THE JUICY FRUITS – LOVE IS A BENCH SEAT [KOI WA BENCH SEAT] (1980)

lyrics by HARUO CHIKADA | music by YUJI OKIYAMA

The first in a three-part saga detailing a woman’s frustration with the fact that the guy she’s seeing doesn’t have a bench seat in his car. If you need a reminder of what that is: you know how most modern cars have two separate seats in the front? A bench seat is like in old cars, when there’s just a large seat with no divider that sits two. More than a lot of other Juicy Fruits songs, “Love is a Bench Seat” has a sort of harder edge to it in terms of the guitar and rhythm section – this edge is counteracted by the spoken-word bits, but it’s still an interesting mix.

Translation and notes are under the cut:

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JUN TOGAWA AND YAPOOS – AN ARMY OF BUGS [KONCHUGUN] (1984)

lyrics by KENZO SAEKI | music by KOJI UENO

Originally taken from Halmens’ self-titled, Togawa and co., not yet Yapoos as a cohesive unit, covered this song live during the early 80s. It’s not quite as good as the original, but Togawa’s screeching, squealing vocals do the song a real justice, I think. Also it’s right up her alley what with the bug metaphors.

Worth noting she can’t hit the notes the lead singer does on the Halmens version, though.

Translation and notes are under the cut:

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FURUIDO – JOHNNY THE DRUNKARD [NONDAKURE JOHNNY] (1975)

lyrics and music by REICHI NAKAIDO

Furuido (Old water-well) were a blues-folk duo formed in 1971, disbanding in 1979. They saw moderate commercial success in their heyday, and a few of their songs have gone on to become classics in their own right. The ‘mastermind’ of the group, Nakaido Reichi, is also famous for his association with rock band RC Succession, which were major forces in 80s rock in Japan. They covered this song as well, but it doesn’t have quite the appeal the original does. Perhaps, though, the group is most famous in the West for providing the OP to the anime Akagi. Which is pretty good, if you like mahjong, and even if you don’t.

Translation and notes under the cut:

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YAPOOS – SHEER LOVERS (2003)

lyrics by JUN TOGAWA | music by TODA SEIJI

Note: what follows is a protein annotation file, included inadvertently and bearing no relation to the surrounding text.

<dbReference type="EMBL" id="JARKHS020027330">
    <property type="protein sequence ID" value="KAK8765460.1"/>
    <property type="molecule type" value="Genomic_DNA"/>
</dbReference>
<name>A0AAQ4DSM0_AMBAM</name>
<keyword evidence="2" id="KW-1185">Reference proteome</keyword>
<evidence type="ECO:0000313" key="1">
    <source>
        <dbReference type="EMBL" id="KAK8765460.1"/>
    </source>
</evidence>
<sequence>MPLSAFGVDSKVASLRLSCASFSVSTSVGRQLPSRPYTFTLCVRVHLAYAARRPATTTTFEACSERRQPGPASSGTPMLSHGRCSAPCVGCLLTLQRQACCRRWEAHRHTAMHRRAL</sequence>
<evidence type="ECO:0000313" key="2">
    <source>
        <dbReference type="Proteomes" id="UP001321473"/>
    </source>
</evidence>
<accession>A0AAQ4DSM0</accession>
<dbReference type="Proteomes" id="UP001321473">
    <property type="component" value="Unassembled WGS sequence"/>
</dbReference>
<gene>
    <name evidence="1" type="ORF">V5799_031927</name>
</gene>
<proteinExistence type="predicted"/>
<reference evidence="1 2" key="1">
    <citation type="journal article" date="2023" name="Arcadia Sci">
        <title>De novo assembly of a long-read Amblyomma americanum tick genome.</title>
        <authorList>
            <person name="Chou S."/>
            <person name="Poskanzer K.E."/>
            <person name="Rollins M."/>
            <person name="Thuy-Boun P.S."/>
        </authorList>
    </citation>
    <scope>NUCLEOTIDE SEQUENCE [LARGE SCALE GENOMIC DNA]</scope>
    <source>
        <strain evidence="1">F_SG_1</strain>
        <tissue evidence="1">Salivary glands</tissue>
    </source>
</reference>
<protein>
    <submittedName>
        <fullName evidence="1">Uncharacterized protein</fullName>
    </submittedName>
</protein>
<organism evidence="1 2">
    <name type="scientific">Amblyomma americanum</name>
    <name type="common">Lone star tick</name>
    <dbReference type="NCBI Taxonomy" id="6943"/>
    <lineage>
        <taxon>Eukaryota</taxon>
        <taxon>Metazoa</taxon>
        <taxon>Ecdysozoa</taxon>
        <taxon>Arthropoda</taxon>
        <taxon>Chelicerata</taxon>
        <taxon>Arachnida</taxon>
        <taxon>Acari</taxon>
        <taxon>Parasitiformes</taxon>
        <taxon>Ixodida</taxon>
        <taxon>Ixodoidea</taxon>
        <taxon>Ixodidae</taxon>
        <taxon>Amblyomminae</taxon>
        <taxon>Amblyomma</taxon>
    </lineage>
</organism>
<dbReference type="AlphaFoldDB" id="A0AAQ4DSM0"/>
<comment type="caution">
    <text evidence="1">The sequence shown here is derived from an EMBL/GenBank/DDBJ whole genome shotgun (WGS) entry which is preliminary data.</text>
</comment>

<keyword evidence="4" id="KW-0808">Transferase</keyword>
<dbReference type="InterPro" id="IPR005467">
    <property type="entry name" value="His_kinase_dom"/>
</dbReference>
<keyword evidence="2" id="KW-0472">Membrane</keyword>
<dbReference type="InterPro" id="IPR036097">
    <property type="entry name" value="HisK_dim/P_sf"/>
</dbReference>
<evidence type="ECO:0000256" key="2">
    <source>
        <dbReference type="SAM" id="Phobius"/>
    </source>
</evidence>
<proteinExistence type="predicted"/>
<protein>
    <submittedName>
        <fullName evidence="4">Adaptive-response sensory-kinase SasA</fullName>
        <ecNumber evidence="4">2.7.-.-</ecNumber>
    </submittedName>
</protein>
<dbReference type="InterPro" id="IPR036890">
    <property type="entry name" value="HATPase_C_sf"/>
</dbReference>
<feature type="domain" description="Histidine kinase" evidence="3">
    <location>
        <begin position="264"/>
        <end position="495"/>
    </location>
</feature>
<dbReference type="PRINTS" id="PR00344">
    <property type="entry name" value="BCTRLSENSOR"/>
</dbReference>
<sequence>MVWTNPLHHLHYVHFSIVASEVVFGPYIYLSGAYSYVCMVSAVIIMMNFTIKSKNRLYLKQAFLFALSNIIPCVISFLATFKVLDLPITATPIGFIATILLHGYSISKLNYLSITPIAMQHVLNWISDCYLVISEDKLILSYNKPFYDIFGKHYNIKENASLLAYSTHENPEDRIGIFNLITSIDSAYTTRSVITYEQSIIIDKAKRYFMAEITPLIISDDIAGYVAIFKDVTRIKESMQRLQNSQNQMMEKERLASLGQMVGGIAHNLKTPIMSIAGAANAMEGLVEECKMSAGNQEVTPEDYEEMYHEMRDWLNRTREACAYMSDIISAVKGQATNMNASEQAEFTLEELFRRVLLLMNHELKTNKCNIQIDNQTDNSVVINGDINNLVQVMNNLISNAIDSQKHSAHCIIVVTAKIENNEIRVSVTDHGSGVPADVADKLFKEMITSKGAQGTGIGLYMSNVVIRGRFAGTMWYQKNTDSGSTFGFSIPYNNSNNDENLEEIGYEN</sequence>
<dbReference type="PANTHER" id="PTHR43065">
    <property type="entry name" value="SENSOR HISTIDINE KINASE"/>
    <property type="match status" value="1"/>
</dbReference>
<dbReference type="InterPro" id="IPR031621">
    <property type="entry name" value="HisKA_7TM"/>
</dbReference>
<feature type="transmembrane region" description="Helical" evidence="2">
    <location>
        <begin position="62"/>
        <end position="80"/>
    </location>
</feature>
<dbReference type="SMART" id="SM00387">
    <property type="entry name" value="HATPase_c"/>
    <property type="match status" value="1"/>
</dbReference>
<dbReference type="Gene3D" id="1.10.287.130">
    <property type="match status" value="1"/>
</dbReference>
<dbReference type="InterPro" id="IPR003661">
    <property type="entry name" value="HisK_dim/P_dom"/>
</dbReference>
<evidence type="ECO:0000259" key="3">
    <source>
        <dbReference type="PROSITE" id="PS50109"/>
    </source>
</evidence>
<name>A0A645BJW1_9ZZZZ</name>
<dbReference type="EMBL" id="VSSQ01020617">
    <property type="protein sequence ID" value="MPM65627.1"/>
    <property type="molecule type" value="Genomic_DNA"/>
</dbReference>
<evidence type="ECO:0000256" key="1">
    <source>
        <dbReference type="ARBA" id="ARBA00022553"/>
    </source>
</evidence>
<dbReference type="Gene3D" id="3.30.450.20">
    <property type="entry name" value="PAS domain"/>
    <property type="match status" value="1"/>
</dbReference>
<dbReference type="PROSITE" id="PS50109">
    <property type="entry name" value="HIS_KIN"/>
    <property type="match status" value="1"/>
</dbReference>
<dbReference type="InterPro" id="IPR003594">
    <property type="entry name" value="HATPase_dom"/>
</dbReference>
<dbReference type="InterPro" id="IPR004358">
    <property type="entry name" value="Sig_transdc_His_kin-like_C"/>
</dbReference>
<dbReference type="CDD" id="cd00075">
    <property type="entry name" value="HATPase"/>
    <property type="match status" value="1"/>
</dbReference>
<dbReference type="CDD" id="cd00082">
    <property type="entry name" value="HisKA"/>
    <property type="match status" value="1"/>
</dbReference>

The first track of Yapoos’ final (to this point) release, CD-Y is a relatively marked departure from Yapoos’ previous work. It coincides with a darker period in Togawa’s own life, marked by another suicide attempt. It’s a good song both in and out of its context, however, and it features classic Togawa metaphors about color. In fact, you could say that’s pretty much all it is.

Translation and notes under the cut:

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THE CANDIES – YOUNGER BOY [TOSHISHITA NO OTOKO NO KO] (1975)

lyrics by KAZUYA SENKE | music by YUSUKE BOGUCHI

The Candies are recognized as one of the earliest modern ‘idol’ groups, and this song is relatively typical of the kind of music they produced. The group enjoyed huge success throughout the 70s until they decided to disband at their peak, with the reason given that “they wanted to go back to being normal girls.” I first head of the group on a Japanese 70s hits CD I got a whim at a Book Off, and the CD proved to be the soundtrack to a summer spent driving through rural Aomori prefecture visiting abandoned buildings and spooky mountains.

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FLIPPER’S GUITAR – CAMERA! CAMERA! CAMERA! (1990)

lyrics and music by KENJI OZAWA & KEIGO OYAMADA

Flipper’s Guitar are one of the pioneers of the Shibuya-kei genre, a sort of jazzy, breezy kind of pop music that became popular in Japan and the 90s, eventually influencing the early work of bands like CAPSULE, among others. Their work is influenced by 60s pop and jangly british bands of the 80s, including the Style Council and Haircut 100, whom they named a song after. This song comes on the cusp of their first major style change, when they dropped three members and started moving towards slightly more experimental, techno-influenced sounds, eventually being reworked on their second album, Camera Talk.

Translation and notes are under the cut:

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THE BLUE HEARTS – BLUE SKY [AOZORA] (1989)

lyrics and music by MASATOSHI MASHIMA

The Blue Hearts are famous within J-Rock history, mainly for being one of the most popular and influential punk bands in Japanese music history. Not that you could tell this from this song, which is more…country-influenced? Music, while good, doesn’t tend to be the main focus of praise for this song, as it is generally considered to be a protest song against apartheid in South Africa. It tends to get overshadowed by the rest of the Blue Hearts’ catalog, which includes bona fide classics such as “LINDA LINDA” and “TRAIN TRAIN.”

Translation and notes are under the cut:

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